Magic’s mechanics often fall into two categories: kicker and threshold. Kicker mechanics are ones that offer more choices when more input is offered, while threshold mechanics require previously-established input to compound and become relevant. Think of kicker mechanics as deposits and threshold mechanics as interest, if that provides context. Kicker offers versatility but looks unimpressive on first glance—“how often would I want to pay {3} to get a +1/+1 counter!? That’ll never come up”—while threshold mechanics look powerful, but are difficult to pull off with consistency in the context of the individual sets.

When evaluating cards, we assume the worst-case for kicker and the best-case for threshold mechanics, when neither is necessarily borne out in the base operations of your average game of Magic. That’s basic human psychology—the assumption of the worst of something that requires direct input from us and the best from something that grows organically without our governance. That’s a dangerous pattern of thought. Indeed, that’s how we get people who espouse “trickle-down” economics and ignore climate change.

Some quick examples to clarify:

  • Kicker Mechanics—Kicker, Flashback, Entwine, Converge, Fuse
  • Threshold Mechanics—Threshold, Delirium, Metalcraft, Affinity, Hellbent
  • Aspects of Both—Morbid, Buyback, Delve

First off, note that the “Aspects of Both” category includes the horribly broken Delve mechanic. Delve is so improbably broken because it allows flexibility in its costs—i.e., you’re allowed to split the threshold between mana and recycled graveyard cards. That’s ridiculous, and operates as a hybrid between Kicker and Threshold mechanics. Imagine if Delirium had said “You have Delirium as long as you have four card types represented in your graveyard and/or on the battlefield and/or in exile, why not?” Delve is asinine, and I love it hugely. But its brkenness highlights the important divide between Kicker and Threshold.

Both of these mechanical categories were invented during Magic’s Gilded Age of Invasion and Odyssey blocks, and they’re still—fifteen years later—the best way to think about the game’s embedded habiliments. 2001-2002 was an exceptionally fertile time for Magic’s design—following a creative (at a ludic level; sweet god, was the lore and art rough during this time) and participatory resurgence after the disastrous Mercadian Masques block. Invasion gave Magic enough capital to experiment with the mechanics of the game and enough leeway to test the expectations of players. As a direct result, we got Odyssey—beautiful, perplexing, “before damage, I’ll discard my hand” Odyssey.

The closest comparison to Odyssey is Kaladesh. Both blocks seek to prioritize an underutilized resource (or never-before-utilized in Energy’s case) and operate as a Core Set for new mechanics. Black uses the graveyard/Energy in this manner, white in this manner, etc. The previous year’s Kicker was a seismic mechanic, but it just made explicit something tacit in the game’s most basic operation: as the game goes longer, spells and creatures get more powerful.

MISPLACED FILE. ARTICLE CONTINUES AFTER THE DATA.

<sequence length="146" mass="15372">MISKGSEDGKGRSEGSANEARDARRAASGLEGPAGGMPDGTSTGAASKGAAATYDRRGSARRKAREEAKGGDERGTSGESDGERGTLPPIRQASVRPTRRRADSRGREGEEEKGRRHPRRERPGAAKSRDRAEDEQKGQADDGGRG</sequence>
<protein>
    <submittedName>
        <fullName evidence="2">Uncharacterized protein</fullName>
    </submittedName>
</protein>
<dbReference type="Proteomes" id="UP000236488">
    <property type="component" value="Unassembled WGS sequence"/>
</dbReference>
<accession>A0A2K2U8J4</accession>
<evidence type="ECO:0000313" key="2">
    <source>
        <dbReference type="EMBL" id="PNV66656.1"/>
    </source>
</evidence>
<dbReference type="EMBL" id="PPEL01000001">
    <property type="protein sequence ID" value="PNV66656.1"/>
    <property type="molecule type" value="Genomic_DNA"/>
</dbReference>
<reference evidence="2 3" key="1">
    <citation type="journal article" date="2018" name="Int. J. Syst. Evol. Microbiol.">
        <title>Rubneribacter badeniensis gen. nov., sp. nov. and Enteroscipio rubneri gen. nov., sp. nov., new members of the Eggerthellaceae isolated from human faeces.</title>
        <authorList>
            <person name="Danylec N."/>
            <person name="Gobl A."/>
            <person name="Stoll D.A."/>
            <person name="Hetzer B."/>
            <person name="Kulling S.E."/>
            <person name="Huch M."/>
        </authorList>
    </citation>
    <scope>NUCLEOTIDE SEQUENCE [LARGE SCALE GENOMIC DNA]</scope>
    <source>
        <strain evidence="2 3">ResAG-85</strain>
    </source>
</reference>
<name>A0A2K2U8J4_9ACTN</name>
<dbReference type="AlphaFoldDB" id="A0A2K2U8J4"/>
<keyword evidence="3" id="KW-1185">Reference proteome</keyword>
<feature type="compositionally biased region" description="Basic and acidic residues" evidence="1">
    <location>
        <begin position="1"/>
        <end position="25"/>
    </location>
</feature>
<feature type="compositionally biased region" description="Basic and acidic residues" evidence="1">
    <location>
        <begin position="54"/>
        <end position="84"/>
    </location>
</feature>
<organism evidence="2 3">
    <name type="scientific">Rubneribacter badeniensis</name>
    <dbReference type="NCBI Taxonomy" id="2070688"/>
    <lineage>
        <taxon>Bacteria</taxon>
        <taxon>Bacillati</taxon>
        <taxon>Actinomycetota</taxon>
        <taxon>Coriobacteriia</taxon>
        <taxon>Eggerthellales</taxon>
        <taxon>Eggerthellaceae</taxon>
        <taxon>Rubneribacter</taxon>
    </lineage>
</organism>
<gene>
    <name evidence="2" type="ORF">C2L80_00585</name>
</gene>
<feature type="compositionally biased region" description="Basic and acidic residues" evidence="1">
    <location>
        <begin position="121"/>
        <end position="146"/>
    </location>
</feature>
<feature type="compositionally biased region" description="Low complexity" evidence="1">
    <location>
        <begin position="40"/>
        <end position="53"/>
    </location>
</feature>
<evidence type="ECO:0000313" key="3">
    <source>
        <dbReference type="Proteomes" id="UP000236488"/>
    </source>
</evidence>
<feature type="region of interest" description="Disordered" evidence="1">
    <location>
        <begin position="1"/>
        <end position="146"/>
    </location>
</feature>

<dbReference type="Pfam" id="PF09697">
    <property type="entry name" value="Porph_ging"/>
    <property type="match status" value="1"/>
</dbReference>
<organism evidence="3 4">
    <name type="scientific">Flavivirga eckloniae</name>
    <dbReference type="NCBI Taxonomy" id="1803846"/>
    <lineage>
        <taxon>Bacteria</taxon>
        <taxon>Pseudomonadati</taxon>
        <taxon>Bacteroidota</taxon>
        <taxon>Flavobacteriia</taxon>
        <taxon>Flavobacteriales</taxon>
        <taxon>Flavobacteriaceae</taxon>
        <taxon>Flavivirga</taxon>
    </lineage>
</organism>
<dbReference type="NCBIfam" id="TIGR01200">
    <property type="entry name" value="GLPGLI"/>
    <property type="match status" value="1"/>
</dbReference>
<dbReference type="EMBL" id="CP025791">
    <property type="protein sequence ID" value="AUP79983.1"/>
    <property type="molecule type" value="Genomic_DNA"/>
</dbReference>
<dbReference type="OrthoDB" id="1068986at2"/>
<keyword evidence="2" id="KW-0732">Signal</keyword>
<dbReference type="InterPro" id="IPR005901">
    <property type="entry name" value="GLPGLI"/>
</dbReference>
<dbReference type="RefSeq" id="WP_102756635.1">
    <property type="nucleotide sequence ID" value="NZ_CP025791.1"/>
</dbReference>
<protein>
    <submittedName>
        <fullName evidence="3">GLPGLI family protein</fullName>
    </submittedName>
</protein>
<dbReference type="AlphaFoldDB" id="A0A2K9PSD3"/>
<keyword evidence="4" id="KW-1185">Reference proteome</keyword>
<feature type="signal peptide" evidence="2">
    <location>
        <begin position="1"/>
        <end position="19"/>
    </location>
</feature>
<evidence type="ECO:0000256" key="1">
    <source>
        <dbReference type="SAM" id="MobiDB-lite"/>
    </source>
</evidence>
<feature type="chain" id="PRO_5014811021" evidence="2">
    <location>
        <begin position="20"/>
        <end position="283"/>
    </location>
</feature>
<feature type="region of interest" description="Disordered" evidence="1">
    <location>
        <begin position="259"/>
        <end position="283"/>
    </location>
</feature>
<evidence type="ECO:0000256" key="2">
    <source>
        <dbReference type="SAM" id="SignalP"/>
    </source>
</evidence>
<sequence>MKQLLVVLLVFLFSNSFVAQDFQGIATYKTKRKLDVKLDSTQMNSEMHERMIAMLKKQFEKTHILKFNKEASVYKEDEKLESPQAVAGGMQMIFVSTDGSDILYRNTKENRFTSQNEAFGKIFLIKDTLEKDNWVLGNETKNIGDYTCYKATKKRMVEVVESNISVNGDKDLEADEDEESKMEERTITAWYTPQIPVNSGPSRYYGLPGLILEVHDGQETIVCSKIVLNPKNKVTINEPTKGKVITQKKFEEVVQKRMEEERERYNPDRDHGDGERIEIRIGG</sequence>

Threshold and Flashback operated on an entirely new level by forcing the game to adapt to new resources and, most importantly, reframing the way players thought. We can see this reflected in Energy—at first glance, it’s mana that doesn’t disappear between phases and at the end of turn. Simple enough. Once we got a chance to play with it, though, it was clear how much planning and tweaking went into the rates of return on energy and how easy it was to find yourself in a situation with either empty energy stores or an abundance and nothing to spend it on. (This has a really resonant flavor in a block that involves a story about disenfranchised proletariats striking out against a paternalistic government.)

An Energy deck that draws too few enablers and too many producers is similar to a poorly-optimized Threshold deck fifteen years ago—fully-stocked graveyard with nothing to spend it on. Energy, on the whole, though, was a useful addition to the game, contrasted to another, less fertile Threshold mechanic: Battle for Zendikar’s abortive “processing” minigame, which provided neither enough opportunities to exile nor enough compelling payoffs to go out of your way to build a processing deck.

As they did in Odyssey and (to a more conservative outcome) Kaladesh, Wizards has taken a gamble with Amonkhet—the major mechanics in it reward a high level of strategy and analysis. Both Cycling and flashback-style split cards are hard to analyze on the fly, with players holding onto narrow answers too tightly in the hopes of getting full value and players leaving versatile answers in the sideboard due to perceived inefficiency.

I expect Amonkhet to play similarly to Rise of the Eldrazi—the format looks clunky and dissonant, but will reward a kind of callous play built around cycling through inefficient answers and mercilessly tossing pre-mummies in the way of rampaging creatures. Amonkhet Limited is apt to be grindy and bloody, as befits a Bolas fiefdom governed by survivalist brutality, and it’s going to be more powerful and grueling than it initially appears. We now have a game that incorporates Flashback, Threshold, Delirium, Embalm, Delve, and Dredge, and I can’t wait to play a traditional deck entirely out of the grumper. Life goals, y’all.

A lifelong resident of the Carolinas and a graduate of the University of North Carolina, Rob has played Magic since he picked a Darkling Stalker up off the soccer field at summer camp. He works for nonprofits as an educational strategies developer and, in his off-hours, enjoys writing fiction, playing games, and exploring new beers.

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